Look, you're a theocratic lobbyist. Stop the tap-dancing already, asshat.

Christian Embassy is conservative and mostly Republican.

McCullough says Christian Embassy is bi-partisan, but in addition to President Bush and the Republicans featured in the video, he offered as examples of public figures very involved with Christian Embassy’s work three very conservative Republican senators, Sam Brownback of Kansas, James Inhofe of Oklahoma, and John Thune of South Dakota; and four Republican representatives, conservatives Robert Alderholt of Alabama and John R. Carter of Texas and moderates Vern Ehlers of Wisconsin and Tim Johnson of Illinois. McCullough could think of only one Democrat, Representative Mike McIntyre of North Carolina, a blue dog Christian conservative with high ratings from the Christian Coalition and Phyllis Schlafly’s Eagle Forum. He said that McIntyre was living at the time in the Fellowship's special Capitol Hill dorm for congressmen. The video features appearances by former Congressman Tom DeLay of Texas and Representative J.D. Hayworth of Arizona, two more
religious conservatives.

CE is conservative and mostly Republican? Ya think? Why are there so many folks in Congress that are involved with this? Can't they be tossed out on their evangelical asses?

Christian Embassy is influential.

McCullough says there are “about 80 members of Congress that are in our rotation.” More than half are “mature,” by which he means fully in sync with Christian Embassy’s theology. Immature Christians are matched with mature Christians to mentor them in Christian Embassy’s beliefs. Christian Embassy is stronger in the House than in the Senate; their goal is to develop a relationship with politicians and officers at the beginning of their Washington careers—as they did with Brownback—that will allow them access as some of those politicians and officers grow in influence.

Would the Colorado priests be considered mature or immature Christians? After the Foley scandal, I think it's safe to say that there are more immature Christians running around there than mature ones. Molding politicians as soon as they enter Capitol Hill. How lovely. I guess that doesn't say much for the juniors that get their first shot in the legislative branch who fall for this shite.

Christian Embassy thinks separation of church and state has gone too far.

Christian Embassy’s theology, like that of Campus Crusade, might best be characterized as “ecumenical fundamentalism.” They’re not interested in denominational divides. Rather, they’re invested in a critique of culture that sees the United States as in a state of “decay” as a result of inadequate Bible study. They believe the Bible was once part of public life and that it must be restored to its central role in order to achieve “revival.” According to McCullough, separation of church and state has gone too far.

I think their theology should be characterized as simple mentalism. At least he finally stopped his tap-dance routine for one minute to get his plug in for theocracy. McCullough and his ilk routinely evangelize within the government and yet he still thinks that there is a separation between church and state which has gone too far? I guess the only way it wouldn't be too far is if the entire House and Senate was populated with the Christian Embassy. That old domination black magic. Can't stand that you've not yet converted everyone on the planet, can ya?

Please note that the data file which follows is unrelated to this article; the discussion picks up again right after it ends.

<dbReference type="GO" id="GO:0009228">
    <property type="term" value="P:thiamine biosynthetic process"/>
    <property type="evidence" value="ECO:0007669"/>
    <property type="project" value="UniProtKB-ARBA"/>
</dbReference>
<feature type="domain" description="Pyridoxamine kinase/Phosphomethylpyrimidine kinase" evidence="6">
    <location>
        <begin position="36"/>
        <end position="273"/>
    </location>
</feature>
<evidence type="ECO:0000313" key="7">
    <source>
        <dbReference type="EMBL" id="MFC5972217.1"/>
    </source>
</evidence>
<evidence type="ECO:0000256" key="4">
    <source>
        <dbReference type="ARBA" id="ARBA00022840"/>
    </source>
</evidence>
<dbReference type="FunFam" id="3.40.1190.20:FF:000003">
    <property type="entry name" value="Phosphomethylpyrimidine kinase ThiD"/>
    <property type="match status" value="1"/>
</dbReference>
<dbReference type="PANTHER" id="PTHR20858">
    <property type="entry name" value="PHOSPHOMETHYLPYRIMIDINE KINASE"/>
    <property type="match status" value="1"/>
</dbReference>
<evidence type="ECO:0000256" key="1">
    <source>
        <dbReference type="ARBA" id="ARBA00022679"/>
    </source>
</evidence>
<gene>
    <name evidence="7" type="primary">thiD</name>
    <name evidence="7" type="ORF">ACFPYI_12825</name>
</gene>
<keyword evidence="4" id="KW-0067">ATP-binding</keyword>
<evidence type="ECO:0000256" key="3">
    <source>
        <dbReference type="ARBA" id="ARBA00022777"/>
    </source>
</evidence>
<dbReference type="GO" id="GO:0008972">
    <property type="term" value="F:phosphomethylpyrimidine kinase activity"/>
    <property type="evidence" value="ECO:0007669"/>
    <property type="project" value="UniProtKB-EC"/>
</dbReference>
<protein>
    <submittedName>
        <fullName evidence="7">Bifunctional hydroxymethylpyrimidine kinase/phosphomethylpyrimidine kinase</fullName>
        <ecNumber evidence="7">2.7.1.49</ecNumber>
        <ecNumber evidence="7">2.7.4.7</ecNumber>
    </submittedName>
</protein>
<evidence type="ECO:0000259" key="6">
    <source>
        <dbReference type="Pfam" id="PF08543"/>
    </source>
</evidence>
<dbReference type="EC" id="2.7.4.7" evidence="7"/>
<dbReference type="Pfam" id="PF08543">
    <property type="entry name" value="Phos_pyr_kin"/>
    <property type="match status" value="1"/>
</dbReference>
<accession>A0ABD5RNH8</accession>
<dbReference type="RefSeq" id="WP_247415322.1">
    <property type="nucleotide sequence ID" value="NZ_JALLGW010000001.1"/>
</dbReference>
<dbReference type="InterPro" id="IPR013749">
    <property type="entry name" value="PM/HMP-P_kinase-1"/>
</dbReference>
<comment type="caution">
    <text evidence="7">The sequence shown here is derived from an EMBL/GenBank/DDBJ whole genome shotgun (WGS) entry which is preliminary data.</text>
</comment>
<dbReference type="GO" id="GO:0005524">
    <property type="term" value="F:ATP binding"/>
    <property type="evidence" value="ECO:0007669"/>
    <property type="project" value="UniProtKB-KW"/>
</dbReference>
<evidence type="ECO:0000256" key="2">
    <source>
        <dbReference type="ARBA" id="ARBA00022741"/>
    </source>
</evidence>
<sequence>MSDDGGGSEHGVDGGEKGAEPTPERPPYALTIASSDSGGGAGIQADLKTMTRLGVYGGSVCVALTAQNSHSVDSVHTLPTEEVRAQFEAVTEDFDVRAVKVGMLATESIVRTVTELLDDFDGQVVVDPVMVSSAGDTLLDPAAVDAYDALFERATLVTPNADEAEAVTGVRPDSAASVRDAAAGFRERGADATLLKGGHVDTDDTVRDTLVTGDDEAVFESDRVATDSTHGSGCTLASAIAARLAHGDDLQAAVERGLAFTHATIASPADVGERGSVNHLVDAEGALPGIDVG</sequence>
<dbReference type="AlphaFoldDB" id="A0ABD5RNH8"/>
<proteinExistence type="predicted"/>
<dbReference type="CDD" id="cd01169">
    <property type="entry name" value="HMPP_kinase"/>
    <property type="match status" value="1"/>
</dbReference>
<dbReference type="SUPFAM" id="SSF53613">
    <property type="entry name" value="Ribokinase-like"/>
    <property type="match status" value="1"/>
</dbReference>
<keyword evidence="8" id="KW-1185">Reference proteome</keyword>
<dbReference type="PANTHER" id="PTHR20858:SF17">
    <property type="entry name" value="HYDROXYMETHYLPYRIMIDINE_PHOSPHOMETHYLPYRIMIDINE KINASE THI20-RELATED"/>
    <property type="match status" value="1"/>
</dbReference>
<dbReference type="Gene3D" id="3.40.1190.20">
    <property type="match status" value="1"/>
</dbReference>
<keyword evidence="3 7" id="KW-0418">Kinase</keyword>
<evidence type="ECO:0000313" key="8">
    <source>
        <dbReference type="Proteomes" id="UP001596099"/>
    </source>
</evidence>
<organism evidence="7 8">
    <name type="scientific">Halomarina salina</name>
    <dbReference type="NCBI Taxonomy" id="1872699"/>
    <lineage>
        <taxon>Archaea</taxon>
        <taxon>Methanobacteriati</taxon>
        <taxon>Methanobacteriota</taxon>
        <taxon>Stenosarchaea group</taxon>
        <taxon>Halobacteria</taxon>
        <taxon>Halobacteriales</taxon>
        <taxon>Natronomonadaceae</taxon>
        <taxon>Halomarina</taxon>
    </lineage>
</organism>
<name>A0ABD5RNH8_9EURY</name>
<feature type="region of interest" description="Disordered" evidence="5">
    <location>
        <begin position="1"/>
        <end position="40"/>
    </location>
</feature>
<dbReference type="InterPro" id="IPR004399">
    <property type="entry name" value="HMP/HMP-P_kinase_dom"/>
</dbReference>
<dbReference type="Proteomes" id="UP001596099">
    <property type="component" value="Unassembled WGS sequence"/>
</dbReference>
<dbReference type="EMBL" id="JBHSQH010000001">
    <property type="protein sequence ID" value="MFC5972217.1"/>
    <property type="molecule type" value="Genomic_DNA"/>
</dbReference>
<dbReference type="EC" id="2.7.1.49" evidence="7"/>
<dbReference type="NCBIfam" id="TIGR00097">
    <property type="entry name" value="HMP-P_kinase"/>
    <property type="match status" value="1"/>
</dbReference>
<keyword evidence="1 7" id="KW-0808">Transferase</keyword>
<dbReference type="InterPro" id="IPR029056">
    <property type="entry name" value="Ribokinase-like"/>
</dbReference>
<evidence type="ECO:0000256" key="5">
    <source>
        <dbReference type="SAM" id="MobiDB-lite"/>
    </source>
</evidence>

Christian Embassy's ambition is international.
An elegant booklet that accompanied the DVD McCullough gave me is filled not just with the testimonies of generals and congressmen, but also with those of foreign diplomats declaring Washington a sort of holy city. “The most important thing since coming to Washington from my communist-dominated society is that I that I have discovered God,” writes a “European ambassador,” thanking Christian Embassy. Fijian Ambassador Pita Nacuva, reports the booklet, following his “years of spiritual training in Washington, D.C.” with Christian Embassy, reconfigured his country’s public schools’ “on the model of Jesus Christ” using an American Christian curriculum designed for developing nations, currently exported to around 40 countries.

Silly me. I spoke too soon. We can strike Fiji off of the vacation checklist now.
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Monday, December 25, 2006

Respect to the Godfather

Following is an excerpt from his historic show at the Boston Garden in 1968, on the day I was born.

James Brown: May 3, 1933 – December 25, 2006
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Friday, December 22, 2006

A new time waster for ya!

Found this great site, Meez, which lets you create an animated 3-d avatar that is full of different styles, clothing, backgrounds, and animations. They even have an air guitar animation. So, thought I'd start out as a hippie getting bitchin' digital video footage at a music festival. Not a bad way to start the weekend, eh?

You know damn well you'll be creating avatars all day. Admit it.
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Tuesday, December 19, 2006

Please help a Shaker out

Two of the contributors (namely Shakes and Mr. Shakes) to my favorite blog, Shakespeare's Sister, could use a little help. After an encounter with a reckless hit and run driver, their only car is in need of some serious repair at the shop.

If you're not familiar with the blog, give it a good read. If you like what you see, then please consider donating via Amazon or Paypal to help them out. If you don't, I'll get my clawed cats to come kick your ass.

Their blog is the only one (aside from mine of course) that I've ever felt at home in, part of a cool community. Simply put, the cool community members just help each other out.

Rock on, Shakes.

UPDATE: I can't figure out the Paypal link, but you can reach it from their page on the right hand side. Look for the "Make A Donation" button.
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Monday, December 18, 2006

Brand spankin' new..

Brain Damage, the best online Floydzine in the universe, has just revealed its new updated website. It's definitely quite the visual upgrade from the previous design. Head on over and check out all the current Floydian goings-on!


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Random Flickr Blogging: 9684

(Random Flickr blogging explained)

Originally uploaded by liufeifly.